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tschak909

Programming FujiNet on Adam CP/M (language bindings)

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#FujiNet #ColecoAdam #CPM I can work with somebody to build bindings for their favorite language, e.g. Turbo PASCAL. Anyone want to jump in?

All FujiNet networking functions can be done with writes to the correct AdamNet DCB, we just need a few bits of info, here's the data structure for a DCB in 😄

 

typedef struct _dcb
{
  unsigned char status;      // 1
  void *buf;                 // 2 
  unsigned short len;        // 2 
  unsigned long block;       // 4
  unsigned char unit;        // 1
  unsigned char reserved0;   // 1 
  unsigned char reserved1;   // 1
  unsigned char reserved2;   // 1
  unsigned char reserved3;   // 1
  unsigned char reserved4;   // 1
  unsigned char reserved5;   // 1
  unsigned char dev;         // 1
  unsigned short max_len;    // 2
  unsigned char type;        // 1
  unsigned char dev_status;  // 1
} DCB;                       // 21 bytes total

And these exist contiguously immediately after the 4 bytes that comprise the PCB. One DCB for each device found on the AdamNet.

Notable entries:

 

* status - This does double duty, as both the status and command byte. You write the command, the Adam does the operation, and writes back a status sometime later.
* buf - 16 bit memory address in Z80 space for the target operation
* len - Length of I/O operation relative to the buffer.
* block - Used by block devices to denote the desired 32-bit block address.
* unit - logical unit number specified.
* dev - The Adamnet node number for this device. (1 = keyboard, 2 = printer, etc.)
* max_len - The maximum size of payload allowed for this device
* type - Device type, 0 = character, 1 = block
* dev_status - The 8-bit status byte returned in the last byte of a status packet.

So all we have to do for a typical program is to:

* Define a data structure that nicely maps a DCB
* Find the DCB we want in memory by comparing against the dev entry until we find it.
* Write to that section of memory any time we want something to happen for FujiNet
* Periodically poll status to see when that operation is considered complete by the 6801.

 

For MBASIC, I was able to do this with the following code:

64000 REM FUJINET ROUTINES
64010 REM ----------------
64011 REM DCB FUNCS
64012 REM ----------------
64020 DCBLEN=21:DCBEGIN=&HFEC4:DCBNUM=&HFEC3
64021 NET$=STRING$(255,0)
64022 STAT=1:WRI=3:REA=4
64030 DEF FN DCB(X)=X*DCBLEN+DCBEGIN
64040 DEF FN DCBSTATUS(X)=PEEK(FNDCB(X))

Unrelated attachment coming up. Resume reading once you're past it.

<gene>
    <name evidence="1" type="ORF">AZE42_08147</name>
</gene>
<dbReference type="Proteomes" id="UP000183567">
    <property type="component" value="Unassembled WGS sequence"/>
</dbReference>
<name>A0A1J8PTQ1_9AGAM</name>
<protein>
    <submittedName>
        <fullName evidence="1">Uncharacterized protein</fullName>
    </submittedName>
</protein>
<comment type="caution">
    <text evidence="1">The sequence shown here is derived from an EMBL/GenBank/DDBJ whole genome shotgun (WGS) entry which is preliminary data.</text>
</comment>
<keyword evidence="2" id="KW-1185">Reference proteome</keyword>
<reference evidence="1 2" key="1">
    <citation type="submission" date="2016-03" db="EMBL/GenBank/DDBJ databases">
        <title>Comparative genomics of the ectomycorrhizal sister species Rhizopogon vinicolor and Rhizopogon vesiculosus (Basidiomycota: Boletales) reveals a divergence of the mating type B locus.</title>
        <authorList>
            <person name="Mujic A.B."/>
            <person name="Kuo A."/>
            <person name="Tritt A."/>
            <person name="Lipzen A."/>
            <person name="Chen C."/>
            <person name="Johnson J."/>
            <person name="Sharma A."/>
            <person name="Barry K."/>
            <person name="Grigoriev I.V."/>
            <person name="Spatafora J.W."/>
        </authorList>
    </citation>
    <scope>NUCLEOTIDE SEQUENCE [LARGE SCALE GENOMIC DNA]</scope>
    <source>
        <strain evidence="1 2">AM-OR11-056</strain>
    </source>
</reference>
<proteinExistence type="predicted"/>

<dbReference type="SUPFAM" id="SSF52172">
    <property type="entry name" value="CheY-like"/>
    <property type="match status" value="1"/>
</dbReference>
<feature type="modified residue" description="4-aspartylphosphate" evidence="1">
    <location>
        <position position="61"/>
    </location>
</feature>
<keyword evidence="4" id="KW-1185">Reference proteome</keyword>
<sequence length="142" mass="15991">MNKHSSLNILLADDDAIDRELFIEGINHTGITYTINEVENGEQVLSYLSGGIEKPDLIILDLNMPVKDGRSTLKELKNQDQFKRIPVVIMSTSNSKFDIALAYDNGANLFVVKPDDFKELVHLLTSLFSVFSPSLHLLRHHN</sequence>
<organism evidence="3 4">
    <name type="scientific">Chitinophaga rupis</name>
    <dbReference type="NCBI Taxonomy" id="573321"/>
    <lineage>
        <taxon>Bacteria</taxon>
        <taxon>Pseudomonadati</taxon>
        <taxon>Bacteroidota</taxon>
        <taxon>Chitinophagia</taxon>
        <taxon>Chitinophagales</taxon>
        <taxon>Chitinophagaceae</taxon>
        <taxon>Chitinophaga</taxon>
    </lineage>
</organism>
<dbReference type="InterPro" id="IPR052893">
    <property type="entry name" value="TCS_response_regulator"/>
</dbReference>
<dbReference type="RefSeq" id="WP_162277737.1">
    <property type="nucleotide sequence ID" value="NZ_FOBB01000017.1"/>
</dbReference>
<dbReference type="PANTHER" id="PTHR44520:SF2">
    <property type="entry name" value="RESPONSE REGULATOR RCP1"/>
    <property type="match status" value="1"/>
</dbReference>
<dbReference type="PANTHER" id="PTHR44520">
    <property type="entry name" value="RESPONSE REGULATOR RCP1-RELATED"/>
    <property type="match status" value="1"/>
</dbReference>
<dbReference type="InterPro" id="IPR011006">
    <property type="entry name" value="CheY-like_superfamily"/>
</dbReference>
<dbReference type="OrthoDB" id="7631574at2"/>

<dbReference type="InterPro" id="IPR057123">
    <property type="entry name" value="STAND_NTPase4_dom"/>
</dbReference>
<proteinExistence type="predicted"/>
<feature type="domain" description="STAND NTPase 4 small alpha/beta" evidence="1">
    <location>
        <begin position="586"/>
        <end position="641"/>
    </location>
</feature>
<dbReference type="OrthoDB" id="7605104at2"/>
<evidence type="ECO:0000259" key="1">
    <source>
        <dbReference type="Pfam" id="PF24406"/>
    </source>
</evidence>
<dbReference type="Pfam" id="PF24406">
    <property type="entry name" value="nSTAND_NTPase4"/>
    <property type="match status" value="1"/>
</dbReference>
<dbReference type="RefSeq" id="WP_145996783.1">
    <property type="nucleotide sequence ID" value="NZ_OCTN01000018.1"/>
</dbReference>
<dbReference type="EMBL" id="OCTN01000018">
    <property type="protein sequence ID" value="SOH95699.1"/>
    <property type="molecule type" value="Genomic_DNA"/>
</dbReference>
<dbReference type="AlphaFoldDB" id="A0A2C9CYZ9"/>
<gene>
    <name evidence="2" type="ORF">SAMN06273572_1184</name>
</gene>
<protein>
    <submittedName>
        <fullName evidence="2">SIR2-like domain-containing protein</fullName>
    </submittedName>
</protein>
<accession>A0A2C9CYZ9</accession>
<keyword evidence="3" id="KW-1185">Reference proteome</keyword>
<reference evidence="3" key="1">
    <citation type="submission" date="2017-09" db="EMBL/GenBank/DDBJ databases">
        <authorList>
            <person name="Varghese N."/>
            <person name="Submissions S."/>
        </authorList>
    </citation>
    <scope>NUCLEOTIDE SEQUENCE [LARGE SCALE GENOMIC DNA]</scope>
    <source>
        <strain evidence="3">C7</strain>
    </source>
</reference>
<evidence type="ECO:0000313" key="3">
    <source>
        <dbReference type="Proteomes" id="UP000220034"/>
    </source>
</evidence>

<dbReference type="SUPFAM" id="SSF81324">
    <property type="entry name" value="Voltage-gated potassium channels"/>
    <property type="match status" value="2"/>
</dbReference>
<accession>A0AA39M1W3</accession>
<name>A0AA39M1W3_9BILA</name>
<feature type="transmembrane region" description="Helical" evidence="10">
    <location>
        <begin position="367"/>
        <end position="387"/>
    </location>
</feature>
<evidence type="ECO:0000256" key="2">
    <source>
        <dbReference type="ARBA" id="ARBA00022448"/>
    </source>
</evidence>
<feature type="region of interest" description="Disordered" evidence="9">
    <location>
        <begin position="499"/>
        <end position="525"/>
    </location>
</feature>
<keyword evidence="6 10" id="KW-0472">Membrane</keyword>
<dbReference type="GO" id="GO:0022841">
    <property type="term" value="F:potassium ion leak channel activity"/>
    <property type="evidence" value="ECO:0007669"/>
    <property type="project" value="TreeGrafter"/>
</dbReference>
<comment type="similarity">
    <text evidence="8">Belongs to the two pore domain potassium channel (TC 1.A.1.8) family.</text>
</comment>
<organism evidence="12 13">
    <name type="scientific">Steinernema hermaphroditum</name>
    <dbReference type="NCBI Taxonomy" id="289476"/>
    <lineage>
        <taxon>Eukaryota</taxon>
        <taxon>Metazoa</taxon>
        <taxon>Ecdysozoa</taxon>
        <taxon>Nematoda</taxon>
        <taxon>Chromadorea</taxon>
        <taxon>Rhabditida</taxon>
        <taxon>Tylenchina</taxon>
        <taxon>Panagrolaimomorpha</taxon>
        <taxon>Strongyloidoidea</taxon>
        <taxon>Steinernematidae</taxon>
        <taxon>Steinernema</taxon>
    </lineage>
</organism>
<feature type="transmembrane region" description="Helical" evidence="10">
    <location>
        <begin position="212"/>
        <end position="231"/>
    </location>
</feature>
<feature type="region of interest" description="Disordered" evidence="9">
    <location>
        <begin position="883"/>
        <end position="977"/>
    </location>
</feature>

64050 DEF FN DCBCMD(X)=FNDCB(X)
64060 DEF FN DCBBUFL(X)=FNDCB(X)+1
64061 DEF FN DCBBUFH(X)=FNDCB(X)+2
64070 DEF FN DCBDEVSTATUS(X)=PEEK(FNDCB(X)+20)
64080 DEF FN DCBDEV(X)=PEEK(FNDCB(X)+16)
64081 DEF FN DCBLENL(X)=FNDCB(X)+3
64082 DEF FN DCBLENH(X)=FNDCB(X)+4
64090 DEF FN DCBNUM(X)=PEEK(DCBNUM)

The above sets up a nice little data structure that can easily traverse through the DCBs, finding them relative to the PCB at $FEC0.

You can then find the correct DCB with the following code:

64093 REM --------
64100 REM FIND DCB
64101 REM --------
64110 FOR X=0 TO FNDCBNUM(0)-1
64120 IF FNDCBDEV(X)=9 THEN NET=X:RETURN
64130 NEXT X
64140 RETURN

Where we look for the DCB that matches device ID 9, or the first network device, and if found, set NET to it. 

We can then send network operations with the following common code:

64150 REM --------------------
64200 REM DO FUJINET OPERATION
64210 REM --------------------
64220 GOSUB 64100:REM FIND DCB
64230 POKE FNDCBBUFL(NET),PEEK(VARPTR(NET$)+1)
64240 POKE FNDCBBUFH(NET),PEEK(VARPTR(NET$)+2)
64250 POKE FNDCBLENL(NET),PEEK(VARPTR(NET$))
64260 POKE FNDCBLENH(NET),0
64270 POKE FNDCBCMD(NET),CMD
64280 IF FNDCBSTATUS(NET)<&H80 THEN GOTO 64280
64290 RETURN

Because of the functions defined above, finding the correct addresses in memory is very easy, and we simply POKE the operation we want to do, taking special care to make sure that the very last byte written is the command (into the status/cmd byte!).

After this, it's a simple matter of checking the status byte for the last bit set, to indicate that the command has completed.

After this, doing FujiNet commands is as simple as:

 

NET$="O"+CHR$(12)+CHR$(0)+"N:TCP://192.168.1.10:8080/":CMD=WRI:GOSUB 64200:REM OPEN
NET$="WTHIS STRING GETS WRITTEN OUT."+CHR$(13):CMD=WRI:GOSUB 64200 REM WRITE
NET$="C":CMD=WRI:GOSUB 64200:REM CLOSE
NET$=STRING$(255,0):CMD=REA:GOSUB 64200:REM READ ANYTHING WAITING INTO NET$

and so on. Does this make sense?

-Thom

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